Digital skills gap a multibillion-euro problem
There was some interesting research about SMEs in Ireland published by Google earlier this week. Conducted by Amarach, the research claimed “that ambitious investment in digital skills could result in Ireland’s GDP in 2025 being €9.5 billion higher (€544.2 billion) than currently forecast”.
The report, entitled Bridging the Gap: A report on digital capabilities in Irish SMEs, found the majority of SMEs believed they would be “at least halfway on their digital journey in three years’ time” and that 28% thought they would be able to increase wages and salaries “with the right configuration of digital skills”.
Further along in the report, it stated that only one in seven SME leaders felt they had the skills required “to successfully adopt and use new technology” and only one in six thought IT teams had all the skills. Nearly half (47%) admitted they would struggle to get the finance and funding needed to invest in digital skills and 58% said it was very expensive to invest in those skills at the moment.
It’s these types of responses which often bring the phrase “this sounds like a job for the channel” into my mind. Usually, if there’s a skills gap, if companies need advice and they can’t afford to deal with the issue themselves, that’s when they ought to consider using a channel partner. Just as importantly, that’s when channel partners need to be letting them know that they can help.
In this context, the section headlined The advisory gap should make rewarding reading for companies in the channel. “Faced with time and internal resource constraints, most busy SMEs have no choice but to look externally for digital skills advice,” the report noted. “We asked SME leaders to tell us where they seek advice or information to support their digital skills ambitions.”
Top of the pile for just over half of SMEs (56%) was to look to their technology provider (hardware, software or services) to support them in acquiring digital skills. Even so, that leaves almost half who looked elsewhere, suggesting there is quite a bit of untapped potential for channel partners when it comes to working with SME customers.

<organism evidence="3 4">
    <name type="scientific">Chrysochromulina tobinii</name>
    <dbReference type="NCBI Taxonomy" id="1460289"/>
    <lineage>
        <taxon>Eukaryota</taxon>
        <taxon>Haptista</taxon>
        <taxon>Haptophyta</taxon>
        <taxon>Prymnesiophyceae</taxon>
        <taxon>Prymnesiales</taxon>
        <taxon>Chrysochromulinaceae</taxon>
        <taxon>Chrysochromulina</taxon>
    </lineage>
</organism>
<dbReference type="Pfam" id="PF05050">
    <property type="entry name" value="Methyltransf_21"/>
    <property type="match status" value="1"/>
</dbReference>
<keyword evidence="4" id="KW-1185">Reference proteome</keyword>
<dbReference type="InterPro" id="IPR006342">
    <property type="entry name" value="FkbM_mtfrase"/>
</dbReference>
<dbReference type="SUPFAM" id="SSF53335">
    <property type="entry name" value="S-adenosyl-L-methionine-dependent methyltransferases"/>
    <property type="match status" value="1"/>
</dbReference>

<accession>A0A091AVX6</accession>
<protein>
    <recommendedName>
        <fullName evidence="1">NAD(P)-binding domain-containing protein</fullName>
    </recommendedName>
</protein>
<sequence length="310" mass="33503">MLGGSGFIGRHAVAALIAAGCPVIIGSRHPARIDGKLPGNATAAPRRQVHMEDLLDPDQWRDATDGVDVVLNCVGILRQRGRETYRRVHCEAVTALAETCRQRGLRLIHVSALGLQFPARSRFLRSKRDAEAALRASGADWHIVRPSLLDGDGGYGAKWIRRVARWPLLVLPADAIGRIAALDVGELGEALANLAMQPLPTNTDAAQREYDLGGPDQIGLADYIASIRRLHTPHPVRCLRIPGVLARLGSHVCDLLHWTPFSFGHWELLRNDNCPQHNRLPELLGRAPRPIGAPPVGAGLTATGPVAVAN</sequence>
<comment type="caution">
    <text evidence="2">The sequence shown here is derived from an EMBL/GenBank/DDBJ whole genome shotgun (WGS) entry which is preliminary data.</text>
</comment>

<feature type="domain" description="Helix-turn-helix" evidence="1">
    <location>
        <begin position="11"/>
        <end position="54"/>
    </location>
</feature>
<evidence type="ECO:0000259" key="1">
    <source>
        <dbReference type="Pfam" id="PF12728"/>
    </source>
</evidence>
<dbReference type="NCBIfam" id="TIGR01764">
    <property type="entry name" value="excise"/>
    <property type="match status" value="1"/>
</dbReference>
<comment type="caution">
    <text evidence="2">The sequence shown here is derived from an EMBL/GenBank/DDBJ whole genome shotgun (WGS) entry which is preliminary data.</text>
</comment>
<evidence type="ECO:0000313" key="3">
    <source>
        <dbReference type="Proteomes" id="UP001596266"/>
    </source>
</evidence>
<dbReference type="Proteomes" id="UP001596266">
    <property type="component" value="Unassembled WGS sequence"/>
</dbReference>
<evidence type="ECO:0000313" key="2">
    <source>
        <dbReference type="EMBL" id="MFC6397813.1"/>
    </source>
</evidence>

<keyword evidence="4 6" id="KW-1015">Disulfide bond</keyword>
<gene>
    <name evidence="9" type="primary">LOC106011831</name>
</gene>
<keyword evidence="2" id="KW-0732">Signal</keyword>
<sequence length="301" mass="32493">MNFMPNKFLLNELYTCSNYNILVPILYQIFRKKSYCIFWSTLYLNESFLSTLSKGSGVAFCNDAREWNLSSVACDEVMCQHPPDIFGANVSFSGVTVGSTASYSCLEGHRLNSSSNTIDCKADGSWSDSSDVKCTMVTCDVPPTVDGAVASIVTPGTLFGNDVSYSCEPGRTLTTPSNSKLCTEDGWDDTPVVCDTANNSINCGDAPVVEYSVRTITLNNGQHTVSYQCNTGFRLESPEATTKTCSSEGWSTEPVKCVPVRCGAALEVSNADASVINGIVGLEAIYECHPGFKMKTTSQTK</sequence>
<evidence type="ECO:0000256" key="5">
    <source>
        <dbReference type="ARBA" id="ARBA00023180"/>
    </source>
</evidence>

The report also found that one in three SMEs were “not confident they know where to get support for digital skills”. Again, that represents an opportunity for channel partners.
There was also the question of how well matched the advice, training and support was to their needs. “The main preference for external training is for short courses or modules, and about one in four want certifications (while a third want self-paced, online content),” the report stated.
There was a difference between smaller and larger SMEs, with the former opting for short courses while their bigger counterparts preferred vocational qualifications. Smaller companies also preferred self-paced or online courses while larger firms tended to want group-based or face-to-face training sessions. These findings aren’t that surprising when you consider smaller companies are likely to have less time and opportunity for employees to go to scheduled training sessions – especially as they may find it difficult to spare someone from the office for a day’s training.
Still, it’s useful to know what these preferences are. From the perspective of channel partners seeking stronger engagement with SME customers, the following sentence from the report is worth bearing in mind: “All of this points to an appetite for a variety of digital skills content and training, whomever provides it.”
There’s no reason why a channel partner can’t be that whomever.
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